“You might be an eagle scout, but ‘I am woman. Hear me roar.’” Those were the words I wanted to say in response to the frequent “I was an eagle scout” comments made by some of the men during a weekend’s camping trip at Leo Carrillo State Park some years ago while in college. I did not say that; however, instead, I held my tongue, continued building my campfire (that became a darn good fire, if you ask me), and proceeded to observe the various ways the people in our class interacted with the natural, but maintained environment around us. What I discovered from my own interaction, along with those of my classmates, was that I not only hold views of the deep ecologist, conservationist, and preservationist as noted in previous papers, but I also have values that can be equated with the constructionistic and web-of-life ecofeminist perspectives.
On a sunny and breezy Friday afternoon, we all arrived at campsite 75 at the state park known to locals as “Arroyo Sequit” or “Secos.” Once we were all in attendance, we were led by a female docent to the beach where she shared with us her experience with state park system and the various issues concerning the stability and health of the natural environments of parks such as Leo Carrillo. The information she gave us was interesting and informing; however, it was not through this lecture that I had any enlightening or epiphanic ideas that left me feeling like the light had just turned on and was shining down on me. It was not until we returned to the campsite and began preparing dinner and the evening’s activities that I began to realize how different men and women are in regards to the environment and how we interact with it.
Most noticeable to me was the difference between how the females and males set up camp and their involvement in dinner preparations. For the most part, I saw most of the men focused on setting up their own tent and getting their own area situated, while I found that most of the women formed small groups and helped each other with squaring away their tents. I also noted that it was the females in the bunch that were more in tuned to the situation at hand and more inclined to anticipate the next step in the activity process. For instance, while Tracylee ran back and forth trying to prepare for dinner, I often heard her shout out to the men for help, but rarely did I hear her have to call out for help from the ladies. When it was time to start the campfire, one of the “eagle scouts” threw on a couple logs, but it was I who stay focused on creating hot coals in order to cook dinner and although I know I was doing a fine job, the “eagle scouts” could not help but let me know how a scout builds a fire and why it is the preferred method. I scoffed at their comments because I realized that we, as women, are just more naturally connected to the environment. As constructionistic ecofeminism states, “women are constituted by social, historical, and cultural contexts that are complex and variable and make them better to serve the environment.” I do not need to join the cub scouts, I do not need to take lessons on how to tie knots, or how to build a fire because I have been blessed with an innate connection with nature, not just because I am a woman, but because my family and life experiences have helped to create my relationship with nature.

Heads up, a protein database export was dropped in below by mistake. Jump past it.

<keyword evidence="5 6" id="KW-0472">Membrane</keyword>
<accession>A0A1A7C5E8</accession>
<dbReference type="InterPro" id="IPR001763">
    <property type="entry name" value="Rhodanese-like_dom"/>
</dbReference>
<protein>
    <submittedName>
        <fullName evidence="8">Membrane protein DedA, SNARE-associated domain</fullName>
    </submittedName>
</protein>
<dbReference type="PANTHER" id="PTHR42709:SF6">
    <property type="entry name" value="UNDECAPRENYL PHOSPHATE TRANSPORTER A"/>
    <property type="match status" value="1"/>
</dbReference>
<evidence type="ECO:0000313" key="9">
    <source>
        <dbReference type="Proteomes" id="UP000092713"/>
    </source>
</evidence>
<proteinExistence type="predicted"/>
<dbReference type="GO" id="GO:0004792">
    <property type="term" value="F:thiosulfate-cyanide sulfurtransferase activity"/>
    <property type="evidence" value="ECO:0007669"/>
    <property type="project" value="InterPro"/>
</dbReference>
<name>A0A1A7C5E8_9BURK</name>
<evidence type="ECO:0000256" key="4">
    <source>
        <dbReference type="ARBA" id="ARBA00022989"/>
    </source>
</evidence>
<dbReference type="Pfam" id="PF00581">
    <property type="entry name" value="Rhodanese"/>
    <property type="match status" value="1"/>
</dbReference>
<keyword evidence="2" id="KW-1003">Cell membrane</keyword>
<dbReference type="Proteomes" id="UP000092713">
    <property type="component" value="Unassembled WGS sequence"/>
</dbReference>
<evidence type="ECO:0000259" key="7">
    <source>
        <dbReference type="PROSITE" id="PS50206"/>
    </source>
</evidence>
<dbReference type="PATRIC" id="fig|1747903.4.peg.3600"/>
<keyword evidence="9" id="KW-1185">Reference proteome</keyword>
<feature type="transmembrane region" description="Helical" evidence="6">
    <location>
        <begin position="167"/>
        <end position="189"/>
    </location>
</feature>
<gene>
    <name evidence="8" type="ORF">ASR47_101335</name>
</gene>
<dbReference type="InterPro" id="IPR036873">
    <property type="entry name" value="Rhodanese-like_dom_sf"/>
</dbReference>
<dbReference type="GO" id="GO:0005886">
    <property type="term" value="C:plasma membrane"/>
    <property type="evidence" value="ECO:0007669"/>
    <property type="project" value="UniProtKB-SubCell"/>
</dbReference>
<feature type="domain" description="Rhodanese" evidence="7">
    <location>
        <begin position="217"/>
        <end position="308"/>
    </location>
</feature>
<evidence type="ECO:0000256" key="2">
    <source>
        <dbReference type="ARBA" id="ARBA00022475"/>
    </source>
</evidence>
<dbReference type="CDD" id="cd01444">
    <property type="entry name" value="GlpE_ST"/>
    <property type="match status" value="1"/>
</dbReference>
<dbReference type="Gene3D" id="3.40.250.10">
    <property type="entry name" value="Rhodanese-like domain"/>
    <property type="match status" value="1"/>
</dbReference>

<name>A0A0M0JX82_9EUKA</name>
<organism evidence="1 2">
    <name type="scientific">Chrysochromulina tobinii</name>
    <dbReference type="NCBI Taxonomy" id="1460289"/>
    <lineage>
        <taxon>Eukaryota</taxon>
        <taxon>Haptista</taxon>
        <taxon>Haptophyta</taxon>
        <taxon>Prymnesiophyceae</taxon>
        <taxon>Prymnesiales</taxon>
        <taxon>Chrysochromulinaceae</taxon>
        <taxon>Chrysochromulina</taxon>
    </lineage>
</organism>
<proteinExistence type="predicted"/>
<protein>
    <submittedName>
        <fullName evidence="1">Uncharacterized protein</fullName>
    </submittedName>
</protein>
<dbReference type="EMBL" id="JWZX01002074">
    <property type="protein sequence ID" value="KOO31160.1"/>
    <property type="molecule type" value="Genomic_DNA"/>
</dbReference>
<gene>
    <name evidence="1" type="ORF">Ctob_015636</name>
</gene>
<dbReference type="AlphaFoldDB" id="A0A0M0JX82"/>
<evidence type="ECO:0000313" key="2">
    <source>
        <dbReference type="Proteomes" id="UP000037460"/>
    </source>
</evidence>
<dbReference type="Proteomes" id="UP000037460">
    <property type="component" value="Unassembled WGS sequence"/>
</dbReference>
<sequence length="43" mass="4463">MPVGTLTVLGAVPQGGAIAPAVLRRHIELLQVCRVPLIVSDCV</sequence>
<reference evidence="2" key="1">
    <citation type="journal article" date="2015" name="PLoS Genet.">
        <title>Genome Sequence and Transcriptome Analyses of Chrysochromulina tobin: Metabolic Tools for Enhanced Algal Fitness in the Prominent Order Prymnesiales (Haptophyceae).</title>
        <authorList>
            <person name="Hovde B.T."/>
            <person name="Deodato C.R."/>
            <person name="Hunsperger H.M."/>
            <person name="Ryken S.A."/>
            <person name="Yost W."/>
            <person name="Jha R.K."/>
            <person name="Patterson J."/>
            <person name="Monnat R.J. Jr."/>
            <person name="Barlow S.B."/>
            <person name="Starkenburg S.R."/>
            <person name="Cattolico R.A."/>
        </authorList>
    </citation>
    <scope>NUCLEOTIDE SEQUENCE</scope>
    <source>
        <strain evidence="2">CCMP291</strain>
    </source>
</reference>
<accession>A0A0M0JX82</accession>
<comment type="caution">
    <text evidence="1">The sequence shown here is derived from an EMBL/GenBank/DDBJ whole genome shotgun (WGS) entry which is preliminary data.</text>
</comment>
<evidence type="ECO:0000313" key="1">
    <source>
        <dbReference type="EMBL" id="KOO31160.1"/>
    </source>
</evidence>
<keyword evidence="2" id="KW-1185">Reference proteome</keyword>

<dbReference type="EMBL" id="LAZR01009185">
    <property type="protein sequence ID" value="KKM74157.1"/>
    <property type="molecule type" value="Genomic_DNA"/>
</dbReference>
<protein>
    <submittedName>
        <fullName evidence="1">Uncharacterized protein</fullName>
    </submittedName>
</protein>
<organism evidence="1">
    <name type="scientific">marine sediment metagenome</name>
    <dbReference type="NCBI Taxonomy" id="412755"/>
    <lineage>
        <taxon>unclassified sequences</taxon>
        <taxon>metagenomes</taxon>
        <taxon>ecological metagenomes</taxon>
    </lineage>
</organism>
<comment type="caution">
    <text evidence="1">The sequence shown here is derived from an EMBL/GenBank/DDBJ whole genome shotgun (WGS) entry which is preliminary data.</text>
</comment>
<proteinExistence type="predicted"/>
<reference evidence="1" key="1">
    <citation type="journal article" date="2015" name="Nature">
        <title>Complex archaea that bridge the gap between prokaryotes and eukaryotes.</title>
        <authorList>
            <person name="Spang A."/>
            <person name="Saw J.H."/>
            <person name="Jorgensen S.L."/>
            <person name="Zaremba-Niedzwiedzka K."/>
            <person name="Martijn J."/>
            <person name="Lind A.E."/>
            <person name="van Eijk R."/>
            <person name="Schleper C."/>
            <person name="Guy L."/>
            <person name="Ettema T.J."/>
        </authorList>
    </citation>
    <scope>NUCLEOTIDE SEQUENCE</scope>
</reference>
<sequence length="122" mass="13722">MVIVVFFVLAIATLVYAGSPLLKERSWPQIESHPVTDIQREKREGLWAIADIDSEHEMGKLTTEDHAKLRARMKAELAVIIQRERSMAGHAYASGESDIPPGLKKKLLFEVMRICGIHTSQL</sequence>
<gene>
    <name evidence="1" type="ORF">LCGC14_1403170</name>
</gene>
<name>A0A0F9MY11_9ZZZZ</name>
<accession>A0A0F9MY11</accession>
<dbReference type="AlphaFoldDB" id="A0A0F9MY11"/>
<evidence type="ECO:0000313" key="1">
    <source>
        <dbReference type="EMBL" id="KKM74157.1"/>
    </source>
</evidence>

From the time I was a young girl, I have been encouraged to participate and be aware of my environment. Whether it was camping and watching how my mom or dad built the fire or simply watching how my mom could anticipate what was to happen next- I picked up much of my own innate abilities from mimicking the people I respected and admired. This disproves the radical feminist perspective, which says, “only women are capable of full consciousness of nature” because much of what I have learned was not just through my mother, but through my father, as well. This evidence shows the importance of the combination of both the constructionistic feminist viewpoint, as described above, and the web-of-life feminist standpoint, which asserts, “that cooperation is better than competition and that in order to move forward, we must eliminate the dualisms and value both genders.” If it were not for the various social, cultural, and historical aspects involving both my parents and friends of both genders, I would not be able to build the kick-ass fire that I did.
 In 1972, Helen Reddy’s hit song, “I Am Woman,” was written as a reflection of the positive self-image she felt she had gained from her involvement in the women’s liberation movement. It soon became the anthem for the women’s liberation movement.